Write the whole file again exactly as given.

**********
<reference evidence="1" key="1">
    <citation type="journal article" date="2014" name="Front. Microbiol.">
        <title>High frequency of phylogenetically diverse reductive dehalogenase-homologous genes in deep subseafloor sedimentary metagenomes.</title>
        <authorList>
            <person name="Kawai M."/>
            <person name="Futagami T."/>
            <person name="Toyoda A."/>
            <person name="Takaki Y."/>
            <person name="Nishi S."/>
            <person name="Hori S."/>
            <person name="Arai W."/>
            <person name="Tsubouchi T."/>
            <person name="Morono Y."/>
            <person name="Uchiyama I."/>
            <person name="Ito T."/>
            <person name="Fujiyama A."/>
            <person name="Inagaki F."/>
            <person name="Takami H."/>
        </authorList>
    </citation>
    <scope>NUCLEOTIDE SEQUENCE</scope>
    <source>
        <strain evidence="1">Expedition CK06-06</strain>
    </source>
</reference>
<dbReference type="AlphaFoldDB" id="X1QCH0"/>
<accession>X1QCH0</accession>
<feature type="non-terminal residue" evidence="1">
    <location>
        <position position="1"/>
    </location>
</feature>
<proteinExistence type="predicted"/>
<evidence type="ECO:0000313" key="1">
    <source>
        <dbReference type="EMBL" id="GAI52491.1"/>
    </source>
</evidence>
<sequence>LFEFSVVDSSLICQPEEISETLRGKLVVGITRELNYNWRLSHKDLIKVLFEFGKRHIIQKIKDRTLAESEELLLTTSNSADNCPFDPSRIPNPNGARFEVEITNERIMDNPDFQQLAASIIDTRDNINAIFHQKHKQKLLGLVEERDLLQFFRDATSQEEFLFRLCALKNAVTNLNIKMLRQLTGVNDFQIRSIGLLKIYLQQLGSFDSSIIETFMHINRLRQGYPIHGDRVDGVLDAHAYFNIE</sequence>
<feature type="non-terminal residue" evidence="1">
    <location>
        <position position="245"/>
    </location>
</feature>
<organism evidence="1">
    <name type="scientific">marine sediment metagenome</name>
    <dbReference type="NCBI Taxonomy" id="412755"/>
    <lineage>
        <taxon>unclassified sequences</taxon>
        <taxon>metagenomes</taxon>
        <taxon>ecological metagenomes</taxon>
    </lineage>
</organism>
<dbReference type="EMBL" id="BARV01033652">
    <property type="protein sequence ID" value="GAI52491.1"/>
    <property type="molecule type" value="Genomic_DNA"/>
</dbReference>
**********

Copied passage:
<reference evidence="1" key="1">
    <citation type="journal article" date="2014" name="Front. Microbiol.">
        <title>High frequency of phylogenetically diverse reductive dehalogenase-homologous genes in deep subseafloor sedimentary metagenomes.</title>
        <authorList>
            <person name="Kawai M."/>
            <person name="Futagami T."/>
            <person name="Toyoda A."/>
            <person name="Takaki Y."/>
            <person name="Nishi S."/>
            <person name="Hori S."/>
            <person name="Arai W."/>
            <person name="Tsubouchi T."/>
            <person name="Morono Y."/>
            <person name="Uchiyama I."/>
            <person name="Ito T."/>
            <person name="Fujiyama A."/>
            <person name="Inagaki F."/>
            <person name="Takami H."/>
        </authorList>
    </citation>
    <scope>NUCLEOTIDE SEQUENCE</scope>
    <source>
        <strain evidence="1">Expedition CK06-06</strain>
    </source>
</reference>
<dbReference type="AlphaFoldDB" id="X1QCH0"/>
<accession>X1QCH0</accession>
<feature type="non-terminal residue" evidence="1">
    <location>
        <position position="1"/>
    </location>
</feature>
<proteinExistence type="predicted"/>
<evidence type="ECO:0000313" key="1">
    <source>
        <dbReference type="EMBL" id="GAI52491.1"/>
    </source>
</evidence>
<sequence>LFEFSVVDSSLICQPEEISETLRGKLVVGITRELNYNWRLSHKDLIKVLFEFGKRHIIQKIKDRTLAESEELLLTTSNSADNCPFDPSRIPNPNGARFEVEITNERIMDNPDFQQLAASIIDTRDNINAIFHQKHKQKLLGLVEERDLLQFFRDATSQEEFLFRLCALKNAVTNLNIKMLRQLTGVNDFQIRSIGLLKIYLQQLGSFDSSIIETFMHINRLRQGYPIHGDRVDGVLDAHAYFNIE</sequence>
<feature type="non-terminal residue" evidence="1">
    <location>
        <position position="245"/>
    </location>
</feature>
<organism evidence="1">
    <name type="scientific">marine sediment metagenome</name>
    <dbReference type="NCBI Taxonomy" id="412755"/>
    <lineage>
        <taxon>unclassified sequences</taxon>
        <taxon>metagenomes</taxon>
        <taxon>ecological metagenomes</taxon>
    </lineage>
</organism>
<dbReference type="EMBL" id="BARV01033652">
    <property type="protein sequence ID" value="GAI52491.1"/>
    <property type="molecule type" value="Genomic_DNA"/>
</dbReference>